Ethics Basic Course Information
Return to Ethics
University Core Outcomes for this Course
After completing this course, students will be able to:
1. argue persuasively why each of us is responsible for having ethical concerns about and commitments to the good of others,
2. resolve moral problems consistently, drawing on resources (e.g., conceptions of human nature and of human community) of one of the ethical theories or traditions studied, and
3. respectfully advocate for their critically assessed moral commitments and perspectives within a diverse community.
Goals of the Course
Some activities and goals which will move us toward these outcomes include:
- Understanding, integrating, and critically assessing theories from a wide range of disciplines on the nature of ethics (e.g. philosophy, moral psychology, anthropology, biology).
- To use this integrated understanding to gain insights on the nature of racism, international justice, and political and religious difference.
- Developing analytic and expressive skills central to the accomplishment of learning outcomes and course goals.
Assignments directed toward these goals and outcomes
All of the assignments in this course are directed toward the course research questions, course goals, and course learning outcomes. Clicker quizzes assess reading knowledge upon entry to each class. Early non-quiz assignments are based on informational and narrowly reflective study questions which emerge from each class. They do not directly count toward the student's grade. These involve paragraph length answers to study questions which are then peer reviewed and review by the professor. The rubric for these assignments remind students of key features of effective and persuasive writing and basic elements of argued responses. In the early weeks of the course, instruction on philosophical method and argument are provided along with content instruction and small group discussion to help students develop articulate college level communication.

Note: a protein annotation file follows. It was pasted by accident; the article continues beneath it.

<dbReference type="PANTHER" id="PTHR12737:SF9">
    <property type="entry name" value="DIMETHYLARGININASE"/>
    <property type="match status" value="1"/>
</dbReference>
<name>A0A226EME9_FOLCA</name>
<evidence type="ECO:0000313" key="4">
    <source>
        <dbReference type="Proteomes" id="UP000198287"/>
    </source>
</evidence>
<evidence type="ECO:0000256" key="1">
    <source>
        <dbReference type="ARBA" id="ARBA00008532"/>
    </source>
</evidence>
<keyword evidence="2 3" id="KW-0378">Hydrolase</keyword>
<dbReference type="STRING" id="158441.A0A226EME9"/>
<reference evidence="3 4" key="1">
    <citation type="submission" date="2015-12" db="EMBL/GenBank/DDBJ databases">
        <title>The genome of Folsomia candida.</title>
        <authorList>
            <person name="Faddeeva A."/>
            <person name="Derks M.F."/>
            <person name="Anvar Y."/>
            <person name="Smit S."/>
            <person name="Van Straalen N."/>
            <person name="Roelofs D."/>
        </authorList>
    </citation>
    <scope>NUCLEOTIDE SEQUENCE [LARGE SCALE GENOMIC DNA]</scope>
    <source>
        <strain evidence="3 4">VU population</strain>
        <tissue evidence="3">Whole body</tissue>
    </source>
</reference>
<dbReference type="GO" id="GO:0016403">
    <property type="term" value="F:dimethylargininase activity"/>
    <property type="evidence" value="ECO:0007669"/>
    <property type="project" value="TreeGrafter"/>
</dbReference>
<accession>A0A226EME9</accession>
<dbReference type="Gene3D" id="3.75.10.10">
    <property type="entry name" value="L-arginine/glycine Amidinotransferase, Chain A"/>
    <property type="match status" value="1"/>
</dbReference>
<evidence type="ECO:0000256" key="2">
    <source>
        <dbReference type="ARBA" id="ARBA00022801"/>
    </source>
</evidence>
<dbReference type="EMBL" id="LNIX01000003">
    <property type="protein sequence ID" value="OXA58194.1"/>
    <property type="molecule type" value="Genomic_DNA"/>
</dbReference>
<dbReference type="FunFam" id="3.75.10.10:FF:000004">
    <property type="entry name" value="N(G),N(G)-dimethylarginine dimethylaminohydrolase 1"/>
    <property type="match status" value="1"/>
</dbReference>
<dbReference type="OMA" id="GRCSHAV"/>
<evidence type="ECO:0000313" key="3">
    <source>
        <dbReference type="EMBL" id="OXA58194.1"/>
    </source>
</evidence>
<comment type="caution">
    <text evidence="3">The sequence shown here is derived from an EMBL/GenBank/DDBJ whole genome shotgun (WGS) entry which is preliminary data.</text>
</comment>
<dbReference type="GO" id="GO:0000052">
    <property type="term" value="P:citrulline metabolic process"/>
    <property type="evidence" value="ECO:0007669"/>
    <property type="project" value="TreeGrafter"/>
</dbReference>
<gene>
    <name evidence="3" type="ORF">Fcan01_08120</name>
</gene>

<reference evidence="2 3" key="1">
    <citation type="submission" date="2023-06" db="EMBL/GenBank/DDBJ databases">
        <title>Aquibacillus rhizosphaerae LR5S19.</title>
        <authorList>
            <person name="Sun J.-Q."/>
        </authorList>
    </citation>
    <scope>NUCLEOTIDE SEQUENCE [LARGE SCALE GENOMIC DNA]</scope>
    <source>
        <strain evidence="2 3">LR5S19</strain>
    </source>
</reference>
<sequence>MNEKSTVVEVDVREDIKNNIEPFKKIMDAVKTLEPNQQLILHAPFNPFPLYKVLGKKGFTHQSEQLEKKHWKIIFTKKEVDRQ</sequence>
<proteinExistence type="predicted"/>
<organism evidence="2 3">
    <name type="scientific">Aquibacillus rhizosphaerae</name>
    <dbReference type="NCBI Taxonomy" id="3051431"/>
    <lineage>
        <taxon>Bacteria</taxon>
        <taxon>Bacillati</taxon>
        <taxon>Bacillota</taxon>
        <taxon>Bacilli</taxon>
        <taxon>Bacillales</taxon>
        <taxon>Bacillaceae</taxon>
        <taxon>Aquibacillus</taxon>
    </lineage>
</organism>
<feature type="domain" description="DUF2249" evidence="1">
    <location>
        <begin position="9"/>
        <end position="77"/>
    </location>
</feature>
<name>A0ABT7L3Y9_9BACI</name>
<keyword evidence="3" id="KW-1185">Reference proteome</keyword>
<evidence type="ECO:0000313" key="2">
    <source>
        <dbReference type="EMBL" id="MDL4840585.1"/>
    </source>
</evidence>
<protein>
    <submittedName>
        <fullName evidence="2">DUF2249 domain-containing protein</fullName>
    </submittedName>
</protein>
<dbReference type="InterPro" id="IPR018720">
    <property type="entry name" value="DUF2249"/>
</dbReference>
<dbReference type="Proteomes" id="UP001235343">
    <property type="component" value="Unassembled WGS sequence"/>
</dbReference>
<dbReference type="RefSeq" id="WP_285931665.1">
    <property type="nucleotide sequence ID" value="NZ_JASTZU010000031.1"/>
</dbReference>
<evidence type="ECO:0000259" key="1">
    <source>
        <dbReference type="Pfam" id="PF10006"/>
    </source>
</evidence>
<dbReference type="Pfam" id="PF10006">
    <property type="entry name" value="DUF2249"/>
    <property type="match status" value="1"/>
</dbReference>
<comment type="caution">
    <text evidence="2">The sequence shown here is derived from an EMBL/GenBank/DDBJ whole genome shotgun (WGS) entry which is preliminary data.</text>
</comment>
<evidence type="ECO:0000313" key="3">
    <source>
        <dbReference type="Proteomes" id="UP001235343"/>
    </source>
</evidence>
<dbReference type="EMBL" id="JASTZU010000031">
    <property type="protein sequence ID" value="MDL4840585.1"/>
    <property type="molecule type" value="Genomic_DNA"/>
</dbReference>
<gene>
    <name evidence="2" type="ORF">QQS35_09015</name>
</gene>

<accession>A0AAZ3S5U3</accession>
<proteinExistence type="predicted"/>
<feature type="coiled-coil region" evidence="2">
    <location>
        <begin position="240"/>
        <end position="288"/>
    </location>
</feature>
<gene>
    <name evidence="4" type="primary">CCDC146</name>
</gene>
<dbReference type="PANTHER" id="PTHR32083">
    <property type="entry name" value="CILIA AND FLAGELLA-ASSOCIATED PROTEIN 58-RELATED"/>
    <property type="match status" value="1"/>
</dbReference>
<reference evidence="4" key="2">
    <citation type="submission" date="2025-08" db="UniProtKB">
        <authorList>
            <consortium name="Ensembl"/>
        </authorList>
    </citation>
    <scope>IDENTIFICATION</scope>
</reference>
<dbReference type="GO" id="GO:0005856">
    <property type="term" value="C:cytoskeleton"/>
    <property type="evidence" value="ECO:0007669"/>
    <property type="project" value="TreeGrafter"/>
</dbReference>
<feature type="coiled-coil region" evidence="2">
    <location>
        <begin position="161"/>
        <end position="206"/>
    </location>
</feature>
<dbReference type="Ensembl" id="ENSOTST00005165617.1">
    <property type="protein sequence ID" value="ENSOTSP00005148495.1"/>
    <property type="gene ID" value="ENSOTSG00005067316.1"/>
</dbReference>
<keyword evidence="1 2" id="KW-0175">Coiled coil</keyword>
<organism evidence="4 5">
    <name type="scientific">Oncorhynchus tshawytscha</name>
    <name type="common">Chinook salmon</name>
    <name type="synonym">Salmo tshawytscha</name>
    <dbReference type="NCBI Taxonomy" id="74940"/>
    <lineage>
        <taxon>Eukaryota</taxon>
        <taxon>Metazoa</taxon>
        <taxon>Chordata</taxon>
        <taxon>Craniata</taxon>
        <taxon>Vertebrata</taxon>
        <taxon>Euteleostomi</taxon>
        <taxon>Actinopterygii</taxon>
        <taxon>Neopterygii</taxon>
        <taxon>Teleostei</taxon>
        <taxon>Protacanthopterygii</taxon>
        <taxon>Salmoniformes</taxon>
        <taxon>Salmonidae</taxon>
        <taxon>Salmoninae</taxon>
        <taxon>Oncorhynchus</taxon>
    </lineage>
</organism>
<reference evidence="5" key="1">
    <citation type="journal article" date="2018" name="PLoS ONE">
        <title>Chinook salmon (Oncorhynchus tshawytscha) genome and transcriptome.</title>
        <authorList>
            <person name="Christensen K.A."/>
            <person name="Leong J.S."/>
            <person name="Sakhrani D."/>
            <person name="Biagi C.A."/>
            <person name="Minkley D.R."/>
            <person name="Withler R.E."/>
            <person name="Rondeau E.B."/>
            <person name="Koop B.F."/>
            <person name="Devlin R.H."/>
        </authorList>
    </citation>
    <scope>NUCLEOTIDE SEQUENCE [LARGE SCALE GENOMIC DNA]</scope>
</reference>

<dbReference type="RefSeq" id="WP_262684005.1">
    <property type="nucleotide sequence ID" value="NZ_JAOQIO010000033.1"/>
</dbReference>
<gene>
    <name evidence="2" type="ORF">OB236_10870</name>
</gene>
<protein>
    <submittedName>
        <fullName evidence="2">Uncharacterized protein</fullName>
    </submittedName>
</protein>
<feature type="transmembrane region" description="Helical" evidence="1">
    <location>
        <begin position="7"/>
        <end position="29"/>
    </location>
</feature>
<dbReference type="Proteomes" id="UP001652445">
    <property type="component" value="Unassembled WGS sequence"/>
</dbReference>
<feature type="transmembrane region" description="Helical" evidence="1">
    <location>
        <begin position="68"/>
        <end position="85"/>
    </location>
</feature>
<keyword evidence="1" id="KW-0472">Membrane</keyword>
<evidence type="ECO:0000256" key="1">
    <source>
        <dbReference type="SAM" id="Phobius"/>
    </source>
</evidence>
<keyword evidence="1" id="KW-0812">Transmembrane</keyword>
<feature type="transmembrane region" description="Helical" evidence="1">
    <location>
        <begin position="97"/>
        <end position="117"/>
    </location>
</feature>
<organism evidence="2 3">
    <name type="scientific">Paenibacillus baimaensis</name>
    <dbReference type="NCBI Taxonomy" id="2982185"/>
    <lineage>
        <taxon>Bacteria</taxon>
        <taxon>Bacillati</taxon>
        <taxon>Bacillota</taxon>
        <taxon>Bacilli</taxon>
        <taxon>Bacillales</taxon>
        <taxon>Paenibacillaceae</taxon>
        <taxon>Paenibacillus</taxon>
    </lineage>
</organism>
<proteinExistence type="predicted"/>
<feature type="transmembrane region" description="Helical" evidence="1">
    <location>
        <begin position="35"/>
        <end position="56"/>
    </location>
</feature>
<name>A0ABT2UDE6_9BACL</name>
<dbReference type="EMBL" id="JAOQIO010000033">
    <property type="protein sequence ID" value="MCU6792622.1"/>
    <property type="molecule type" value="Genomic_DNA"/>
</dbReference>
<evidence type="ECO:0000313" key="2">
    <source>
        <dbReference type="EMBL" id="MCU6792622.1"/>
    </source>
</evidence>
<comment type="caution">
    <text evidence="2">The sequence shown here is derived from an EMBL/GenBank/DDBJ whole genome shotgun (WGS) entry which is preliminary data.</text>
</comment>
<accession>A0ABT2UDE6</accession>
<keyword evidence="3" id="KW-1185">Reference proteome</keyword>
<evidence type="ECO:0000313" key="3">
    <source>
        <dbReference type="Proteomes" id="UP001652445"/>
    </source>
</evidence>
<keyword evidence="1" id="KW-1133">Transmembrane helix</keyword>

For example, an early assignment (Weeks 2-3) might involve a response to the following two study questions:
- What picture of the mind does Jonathan Haidt leave us with?
- What is the problem of relativism (include forms of relativism and subjectivism) and what is Singer's argument against them?
The first would be paired with a rubric focusing on accuracy of description of someone theoretical content, while the second would involve a rubric which added elements for argument presentation and assessment skills.
The midterm essay, 5-7 page paper, and and final essay build on the basic skills of the early writing assignments, but add rubric items related to the three learning outcomes. A paper assignment and final exam essay repeat this rubric. The paper assignment specifically involves a topic which invites the student to "resolve a moral problem". The use of peer review of early assignments and the paper address the third learning outcome.
Explanation of how the course assignments meet the core learning outcomes for the course
The assignments meet the three core learning outcomes by building on skills in order of complexity. The learning outcomes target advances skills in persuasive argumentation, problem resolution, and respectful advocacy. Students will benefit from writing and basic argumentation excercise early in the course, using peer reviewed study questions. These component skills will then be incorporated into the more integrative assignments of the midterm essay, paper, and final essay, which directly target the learning outcomes' emphasis on argumentation, problem solving, and advocacy.
- Dr. Mark Alfino, Department of Philosophy, Gonzaga University, Spokane, WA
- Office Hours and Contact Information: See alfino.org
- Email: firstname.lastname@example.org
- You must complete all work in the course to receive a grade.
- You must disclose any work that you are turning in for this course that you are submitting or have submitted for other courses.
- You must comply with all university policies concerning academic honesty.